Main Terminal
Economy Class and Non-VIP check in is in the main terminal, first sector. The sector is on your right as you enter through terminal Entrance III. There is a railing in front of the area, and against the wall there will be customs declaration forms. Fill them out before you enter the sector. You join the line in front of the doors to the sector, and wait to be allowed in. No matter how chaotic it may seem outside the sector (families will be saying good-bye right up to the moment the person slips through the doors, and then they will stand and peer through the door as it cracks open), the waiting period and indifferent treatment you get from customs and immigration in economy class is a vast improvement over the process three years ago, when everyone was shoved into one large barn and had to fight to get to the plane.

There is a duty free shop in the economy sector only, with prices that make you wonder what planet the owners live on, since everything they have for sale is 2 to 3 times more expensive than what you can buy on the street. Still, if you forgot to buy that Khachkar or that ten liter bottle of cognac, you can spend the rest of your trip money here.

Tickets (Toms)Tomsarkeghner ( toms-ahr-kegh-NEHR, ܺ: Ticket offices) For immediate flights only: located on the upper level of the third floor (Departures). There is one on the level floor, for locals only. The ticket offices do not post regular hours, and when we were there, all were closed. If you come about three hours before your flight, they should be open. If they aren't, go to the Intourist office (on your right as you enter Entrance III, past the railing, first door on your right), and ask. They can take you to an International ticket office which is always open. You have to have your visa for the country where you are going (in the CIS--visa or valid passport for other countries), and they accept cash only. If there are seats available, they will sell you a ticket plus take you though the whole check-in and customs process. If you don't have a valid visa for the country you are going to, they won't sell you a ticket. This is mostly a kindness with regards Russia, since Russian immigration refuses to acknowledge Armenian visas, even for a three day transit. You have to get one first (See Visas ).

Check-in: The most commonly used word is Russian: ) the Armenian is oo-ghe-vor-nehr-REE hash-var-OOM"). For International fights, this will occur at the VIP service in the older terminal, at the Business Class counter in front of Entrance III or in the International sector for economy class on your right as you pass Entrance III. For all other flights, the counters are located along the outer wall of the terminal. They will have a sign above them (usually in Russian) announcing which flight and destination they serve. They generally do not open until two hours before you leave, though you are invariably told by your ticket agent to show up three hours beforehand (no doubt to sample the duty free wares). Once you have completed registration, check to be sure which gate you are leaving from. They are not always next to your check-in counter.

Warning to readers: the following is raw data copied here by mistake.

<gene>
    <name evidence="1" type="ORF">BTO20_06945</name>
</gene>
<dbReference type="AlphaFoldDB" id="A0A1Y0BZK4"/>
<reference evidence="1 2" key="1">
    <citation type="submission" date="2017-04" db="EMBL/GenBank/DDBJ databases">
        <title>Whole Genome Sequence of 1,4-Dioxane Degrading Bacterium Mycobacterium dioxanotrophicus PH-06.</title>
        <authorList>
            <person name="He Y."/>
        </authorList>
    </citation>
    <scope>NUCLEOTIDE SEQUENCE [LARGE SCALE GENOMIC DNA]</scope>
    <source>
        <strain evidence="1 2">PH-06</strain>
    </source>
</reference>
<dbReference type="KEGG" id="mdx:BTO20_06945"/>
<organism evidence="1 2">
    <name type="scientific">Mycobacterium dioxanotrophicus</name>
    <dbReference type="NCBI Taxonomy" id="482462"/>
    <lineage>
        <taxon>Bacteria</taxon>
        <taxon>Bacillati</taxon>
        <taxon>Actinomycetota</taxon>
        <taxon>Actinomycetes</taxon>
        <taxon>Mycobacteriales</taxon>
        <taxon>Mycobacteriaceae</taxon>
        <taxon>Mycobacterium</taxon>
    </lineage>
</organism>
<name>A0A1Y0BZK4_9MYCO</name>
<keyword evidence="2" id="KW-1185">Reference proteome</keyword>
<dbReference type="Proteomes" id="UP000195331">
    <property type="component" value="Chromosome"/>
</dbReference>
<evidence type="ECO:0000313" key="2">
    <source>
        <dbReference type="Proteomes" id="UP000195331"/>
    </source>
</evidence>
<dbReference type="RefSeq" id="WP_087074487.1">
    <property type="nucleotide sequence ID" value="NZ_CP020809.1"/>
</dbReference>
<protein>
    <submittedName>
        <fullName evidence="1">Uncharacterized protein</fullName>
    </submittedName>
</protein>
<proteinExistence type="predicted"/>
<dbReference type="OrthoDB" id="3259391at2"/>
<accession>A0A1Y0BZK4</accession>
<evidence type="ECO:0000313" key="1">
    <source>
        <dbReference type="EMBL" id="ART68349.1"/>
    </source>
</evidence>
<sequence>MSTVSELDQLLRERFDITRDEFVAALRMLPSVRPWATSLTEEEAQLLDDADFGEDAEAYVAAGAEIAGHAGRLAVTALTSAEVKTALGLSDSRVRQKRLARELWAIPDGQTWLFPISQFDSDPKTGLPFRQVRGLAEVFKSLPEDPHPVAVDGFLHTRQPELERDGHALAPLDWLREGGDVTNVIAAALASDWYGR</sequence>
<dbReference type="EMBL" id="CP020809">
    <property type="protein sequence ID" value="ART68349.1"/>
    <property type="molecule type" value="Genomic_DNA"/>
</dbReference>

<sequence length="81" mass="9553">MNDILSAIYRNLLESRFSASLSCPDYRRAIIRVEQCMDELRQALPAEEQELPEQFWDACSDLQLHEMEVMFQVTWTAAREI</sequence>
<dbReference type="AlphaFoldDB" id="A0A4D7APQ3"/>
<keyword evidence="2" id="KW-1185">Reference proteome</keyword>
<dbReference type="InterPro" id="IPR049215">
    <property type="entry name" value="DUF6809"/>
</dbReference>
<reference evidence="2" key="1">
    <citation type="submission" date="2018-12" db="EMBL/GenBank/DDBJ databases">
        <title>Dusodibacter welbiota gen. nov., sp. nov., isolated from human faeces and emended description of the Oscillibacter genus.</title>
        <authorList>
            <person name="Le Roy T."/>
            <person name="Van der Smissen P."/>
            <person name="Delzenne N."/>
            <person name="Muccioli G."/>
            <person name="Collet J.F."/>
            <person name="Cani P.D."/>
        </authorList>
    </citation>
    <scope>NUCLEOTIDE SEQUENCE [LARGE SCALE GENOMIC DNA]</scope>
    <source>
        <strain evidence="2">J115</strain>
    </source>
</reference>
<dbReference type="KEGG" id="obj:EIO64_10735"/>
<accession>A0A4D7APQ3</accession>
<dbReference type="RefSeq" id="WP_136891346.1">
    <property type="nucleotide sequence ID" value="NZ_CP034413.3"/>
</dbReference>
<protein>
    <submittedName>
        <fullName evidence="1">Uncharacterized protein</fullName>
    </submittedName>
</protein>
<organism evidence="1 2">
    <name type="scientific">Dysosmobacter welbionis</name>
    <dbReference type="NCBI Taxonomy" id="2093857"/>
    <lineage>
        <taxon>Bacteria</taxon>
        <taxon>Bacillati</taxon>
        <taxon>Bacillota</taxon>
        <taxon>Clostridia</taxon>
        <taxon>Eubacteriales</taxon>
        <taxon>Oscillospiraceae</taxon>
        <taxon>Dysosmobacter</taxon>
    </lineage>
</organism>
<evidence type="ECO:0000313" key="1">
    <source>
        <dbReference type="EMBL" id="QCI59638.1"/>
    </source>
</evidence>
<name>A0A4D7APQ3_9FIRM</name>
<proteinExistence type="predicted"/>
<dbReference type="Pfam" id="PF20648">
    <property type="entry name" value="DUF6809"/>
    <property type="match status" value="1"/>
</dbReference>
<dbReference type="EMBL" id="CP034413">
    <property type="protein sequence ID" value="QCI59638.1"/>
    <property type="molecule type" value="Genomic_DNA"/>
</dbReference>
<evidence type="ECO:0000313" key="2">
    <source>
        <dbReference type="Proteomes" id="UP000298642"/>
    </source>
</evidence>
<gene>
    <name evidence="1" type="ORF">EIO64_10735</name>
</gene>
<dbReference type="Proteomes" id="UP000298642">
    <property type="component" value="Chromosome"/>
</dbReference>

Waiting Areas: International Flights have waiting areas within the International sector, Business Class and VIP sectors. All other flights have seats along the inner wall of the terminal. There are a number of cafes and bars where you can wait at as well, in the main terminal. Downstairs there is a small caf, and toilets.

Boarding Gates: Located along the outer wall of the terminal, boarding gates are between check-in counters. The check-in attendant can tell you which gate is yours. There is usually quite a large crowd in front of the gates when you go to pass through. Half of them are friends and visitors seeing dear ones off, and you will need to push your way through (gently pushing, loudly saying janapar, jan-a-PAHR, "Let me through") to get to the door. There is a final customs clearance (and a look at your passport) before you board the plane.

Get to the plane: By truck, of course! Except for a few international flights, those marvelous mechanized walkways around the terminal are laid to rest. Most flights board the planes from a stairwell pulled up to the side of the plane. After final clearance, passengers are ushered downstairs to the tarmac area, where a large clunky "people truck" is used to escort one and all to the plane.

Excess baggage: In good Soviet form, payment is made at a different location (with a different line) from the check-in counter. When you check-in, they will weigh your bags. If they are over the limit, they will calculate how much you have to pay and write it on a receipt for excess luggage. You take that receipt to the baggage cashier, located behind the check-in counters. The check-in attendant can direct you to the window. You pay the excess amount, receive a stamp showing amount paid, which you take back to the counter to complete ticket registration.